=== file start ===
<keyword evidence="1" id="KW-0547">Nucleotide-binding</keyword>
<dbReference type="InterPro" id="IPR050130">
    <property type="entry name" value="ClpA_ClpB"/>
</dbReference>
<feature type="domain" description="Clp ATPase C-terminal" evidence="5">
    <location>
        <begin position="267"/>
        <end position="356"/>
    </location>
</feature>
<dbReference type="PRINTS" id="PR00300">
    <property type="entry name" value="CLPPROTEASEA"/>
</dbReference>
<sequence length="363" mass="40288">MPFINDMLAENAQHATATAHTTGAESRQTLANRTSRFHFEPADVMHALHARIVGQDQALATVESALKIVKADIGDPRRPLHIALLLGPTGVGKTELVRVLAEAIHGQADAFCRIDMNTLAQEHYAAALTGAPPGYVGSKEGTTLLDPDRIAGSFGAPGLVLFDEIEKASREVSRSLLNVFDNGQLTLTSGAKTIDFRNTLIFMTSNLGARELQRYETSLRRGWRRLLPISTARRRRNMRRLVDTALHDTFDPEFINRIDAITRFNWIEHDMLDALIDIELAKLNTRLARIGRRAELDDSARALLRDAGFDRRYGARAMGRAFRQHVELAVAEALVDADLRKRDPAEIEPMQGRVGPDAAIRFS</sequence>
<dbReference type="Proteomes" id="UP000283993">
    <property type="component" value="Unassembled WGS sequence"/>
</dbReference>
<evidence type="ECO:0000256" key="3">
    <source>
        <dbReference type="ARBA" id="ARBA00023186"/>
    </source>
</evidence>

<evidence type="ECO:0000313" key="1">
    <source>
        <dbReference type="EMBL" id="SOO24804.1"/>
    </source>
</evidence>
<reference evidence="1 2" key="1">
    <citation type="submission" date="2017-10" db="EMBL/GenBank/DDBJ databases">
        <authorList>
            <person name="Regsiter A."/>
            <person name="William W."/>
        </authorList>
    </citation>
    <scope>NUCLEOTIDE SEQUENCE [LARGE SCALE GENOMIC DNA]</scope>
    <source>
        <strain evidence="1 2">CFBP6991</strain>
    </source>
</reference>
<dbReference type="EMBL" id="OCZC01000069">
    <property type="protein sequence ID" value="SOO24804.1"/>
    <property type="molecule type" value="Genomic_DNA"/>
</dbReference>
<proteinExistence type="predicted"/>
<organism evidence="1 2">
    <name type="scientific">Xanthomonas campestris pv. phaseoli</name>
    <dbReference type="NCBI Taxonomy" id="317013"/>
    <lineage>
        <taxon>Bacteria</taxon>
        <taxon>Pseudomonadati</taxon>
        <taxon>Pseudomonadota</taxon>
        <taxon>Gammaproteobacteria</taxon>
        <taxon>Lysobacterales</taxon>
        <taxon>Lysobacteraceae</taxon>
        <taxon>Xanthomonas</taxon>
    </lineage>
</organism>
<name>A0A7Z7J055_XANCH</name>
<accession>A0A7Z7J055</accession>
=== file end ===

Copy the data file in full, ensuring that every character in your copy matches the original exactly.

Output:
<keyword evidence="1" id="KW-0547">Nucleotide-binding</keyword>
<dbReference type="InterPro" id="IPR050130">
    <property type="entry name" value="ClpA_ClpB"/>
</dbReference>
<feature type="domain" description="Clp ATPase C-terminal" evidence="5">
    <location>
        <begin position="267"/>
        <end position="356"/>
    </location>
</feature>
<dbReference type="PRINTS" id="PR00300">
    <property type="entry name" value="CLPPROTEASEA"/>
</dbReference>
<sequence length="363" mass="40288">MPFINDMLAENAQHATATAHTTGAESRQTLANRTSRFHFEPADVMHALHARIVGQDQALATVESALKIVKADIGDPRRPLHIALLLGPTGVGKTELVRVLAEAIHGQADAFCRIDMNTLAQEHYAAALTGAPPGYVGSKEGTTLLDPDRIAGSFGAPGLVLFDEIEKASREVSRSLLNVFDNGQLTLTSGAKTIDFRNTLIFMTSNLGARELQRYETSLRRGWRRLLPISTARRRRNMRRLVDTALHDTFDPEFINRIDAITRFNWIEHDMLDALIDIELAKLNTRLARIGRRAELDDSARALLRDAGFDRRYGARAMGRAFRQHVELAVAEALVDADLRKRDPAEIEPMQGRVGPDAAIRFS</sequence>
<dbReference type="Proteomes" id="UP000283993">
    <property type="component" value="Unassembled WGS sequence"/>
</dbReference>
<evidence type="ECO:0000256" key="3">
    <source>
        <dbReference type="ARBA" id="ARBA00023186"/>
    </source>
</evidence>

<evidence type="ECO:0000313" key="1">
    <source>
        <dbReference type="EMBL" id="SOO24804.1"/>
    </source>
</evidence>
<reference evidence="1 2" key="1">
    <citation type="submission" date="2017-10" db="EMBL/GenBank/DDBJ databases">
        <authorList>
            <person name="Regsiter A."/>
            <person name="William W."/>
        </authorList>
    </citation>
    <scope>NUCLEOTIDE SEQUENCE [LARGE SCALE GENOMIC DNA]</scope>
    <source>
        <strain evidence="1 2">CFBP6991</strain>
    </source>
</reference>
<dbReference type="EMBL" id="OCZC01000069">
    <property type="protein sequence ID" value="SOO24804.1"/>
    <property type="molecule type" value="Genomic_DNA"/>
</dbReference>
<proteinExistence type="predicted"/>
<organism evidence="1 2">
    <name type="scientific">Xanthomonas campestris pv. phaseoli</name>
    <dbReference type="NCBI Taxonomy" id="317013"/>
    <lineage>
        <taxon>Bacteria</taxon>
        <taxon>Pseudomonadati</taxon>
        <taxon>Pseudomonadota</taxon>
        <taxon>Gammaproteobacteria</taxon>
        <taxon>Lysobacterales</taxon>
        <taxon>Lysobacteraceae</taxon>
        <taxon>Xanthomonas</taxon>
    </lineage>
</organism>
<name>A0A7Z7J055_XANCH</name>
<accession>A0A7Z7J055</accession>